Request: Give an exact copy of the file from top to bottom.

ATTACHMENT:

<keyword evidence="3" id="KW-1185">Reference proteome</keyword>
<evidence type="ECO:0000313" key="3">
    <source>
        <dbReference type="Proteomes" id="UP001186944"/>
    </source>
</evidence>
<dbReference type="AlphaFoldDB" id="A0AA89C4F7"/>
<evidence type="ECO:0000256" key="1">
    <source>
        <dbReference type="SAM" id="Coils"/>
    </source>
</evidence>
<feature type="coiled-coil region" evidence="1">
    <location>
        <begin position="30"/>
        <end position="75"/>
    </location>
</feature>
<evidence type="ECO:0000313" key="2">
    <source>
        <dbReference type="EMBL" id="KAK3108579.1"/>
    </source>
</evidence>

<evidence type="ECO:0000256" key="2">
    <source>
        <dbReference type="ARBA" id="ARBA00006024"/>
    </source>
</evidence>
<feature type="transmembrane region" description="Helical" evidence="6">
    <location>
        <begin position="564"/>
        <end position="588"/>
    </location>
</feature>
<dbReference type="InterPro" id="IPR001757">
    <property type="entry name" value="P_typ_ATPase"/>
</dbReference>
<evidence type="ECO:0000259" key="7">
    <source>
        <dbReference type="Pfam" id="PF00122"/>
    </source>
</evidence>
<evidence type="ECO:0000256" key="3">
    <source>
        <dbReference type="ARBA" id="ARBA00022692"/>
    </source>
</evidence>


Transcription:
<keyword evidence="3" id="KW-1185">Reference proteome</keyword>
<evidence type="ECO:0000313" key="3">
    <source>
        <dbReference type="Proteomes" id="UP001186944"/>
    </source>
</evidence>
<dbReference type="AlphaFoldDB" id="A0AA89C4F7"/>
<evidence type="ECO:0000256" key="1">
    <source>
        <dbReference type="SAM" id="Coils"/>
    </source>
</evidence>
<feature type="coiled-coil region" evidence="1">
    <location>
        <begin position="30"/>
        <end position="75"/>
    </location>
</feature>
<evidence type="ECO:0000313" key="2">
    <source>
        <dbReference type="EMBL" id="KAK3108579.1"/>
    </source>
</evidence>

<evidence type="ECO:0000256" key="2">
    <source>
        <dbReference type="ARBA" id="ARBA00006024"/>
    </source>
</evidence>
<feature type="transmembrane region" description="Helical" evidence="6">
    <location>
        <begin position="564"/>
        <end position="588"/>
    </location>
</feature>
<dbReference type="InterPro" id="IPR001757">
    <property type="entry name" value="P_typ_ATPase"/>
</dbReference>
<evidence type="ECO:0000259" key="7">
    <source>
        <dbReference type="Pfam" id="PF00122"/>
    </source>
</evidence>
<evidence type="ECO:0000256" key="3">
    <source>
        <dbReference type="ARBA" id="ARBA00022692"/>
    </source>
</evidence>